Microsoft is fighting the DOJ too

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Outside Microsoft's research lab in Redmond, Washington in July 2012.

NEW YORK (CNNMoney) — Like Apple, Microsoft has also taken a defiant stance against a court’s order to turn over customer data to law enforcement.

Microsoft’s court battle hasn’t gotten nearly the amount of attention that Apple’s has. But the implications for Microsoft’s line-in-the-sand approach is remarkably similar to Apple’s

In 2013, the U.S. Department of Justice served Microsoft with a subpoena and a search warrant for emails that live in a data center in Ireland. Microsoft is refusing to comply because it believes those emails should be off-limits to the U.S. government until Ireland gives the okay.

In his oral argument before the U.S. Court of Appeals in September, Microsoft’s General Counsel Brad Smith said, “The future of the Internet, privacy, respect for borders, and public safety” were at stake. That sounds a lot like the language Tim Cook has used in his letter to Apple customers last week.

Microsoft says it believes data stored overseas cannot be subjected to U.S. search warrants. If the government wants information that lives in a foreign server farm, it has to go through a legal channel known as a mutual legal assistance treaty.

For example, just because Hilton is a company based in the United States, the U.S. government couldn’t search a Hilton hotel room in England. Items in that room would be covered by U.K. laws.

But in August a federal judge rejected Microsoft’s argument. The judge’s reasoning: Since the emails can be instantly transferred to the United States with a click of a button, the search would actually occur here. Microsoft has appealed, and an appeals court decision is expected to be released soon.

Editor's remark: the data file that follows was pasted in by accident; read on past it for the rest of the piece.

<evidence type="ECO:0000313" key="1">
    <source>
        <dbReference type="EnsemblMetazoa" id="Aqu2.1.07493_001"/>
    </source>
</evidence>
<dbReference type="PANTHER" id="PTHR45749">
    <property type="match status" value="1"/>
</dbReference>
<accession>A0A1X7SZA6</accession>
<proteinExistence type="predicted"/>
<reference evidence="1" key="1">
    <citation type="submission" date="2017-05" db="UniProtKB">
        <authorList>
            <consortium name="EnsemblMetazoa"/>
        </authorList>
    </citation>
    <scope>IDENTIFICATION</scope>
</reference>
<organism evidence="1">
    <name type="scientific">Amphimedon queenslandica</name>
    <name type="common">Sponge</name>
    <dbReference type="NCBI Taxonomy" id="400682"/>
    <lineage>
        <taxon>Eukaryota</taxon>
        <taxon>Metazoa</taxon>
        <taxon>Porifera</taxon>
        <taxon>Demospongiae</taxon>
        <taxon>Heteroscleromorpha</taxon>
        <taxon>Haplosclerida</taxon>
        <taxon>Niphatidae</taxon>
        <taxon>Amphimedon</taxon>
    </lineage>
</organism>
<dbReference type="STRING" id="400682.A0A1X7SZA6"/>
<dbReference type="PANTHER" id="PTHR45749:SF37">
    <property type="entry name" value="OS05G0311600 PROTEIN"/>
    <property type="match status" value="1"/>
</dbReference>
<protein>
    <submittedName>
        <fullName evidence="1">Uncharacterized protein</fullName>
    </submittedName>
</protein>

Most of the details about the criminal case have been sealed, but we know the suspects are not American and the case involves drug dealing.

Microsoft said it would have complied if the customers were U.S. citizens, or if the U.S. government had asked Ireland to issue a subpoena for the data.

So why haven’t U.S. prosecutors just asked Ireland for the emails? That process involves too much red tape in the digital age, the U.S. government argued. If a server were housed in a country with an unfriendly government, the United States might not be able to clear the necessary hurdles to extract data it could need as part of future investigations.

Like Apple, Microsoft acknowledged that its bottom line is at stake. The cloud computing business is booming. People and corporations around the world are increasingly storing their data in Microsoft’s server farms. Customers must believe that their emails are secure.

Similarly, Apple has said that its customers expect the iPhone to be secure and free from backdoors that hackers or governments could potentially exploit.

Apple and dozens of other tech and media companies, including CNN, have filed court briefs in support of Microsoft’s position. The Irish government has also voiced its support for Microsoft.

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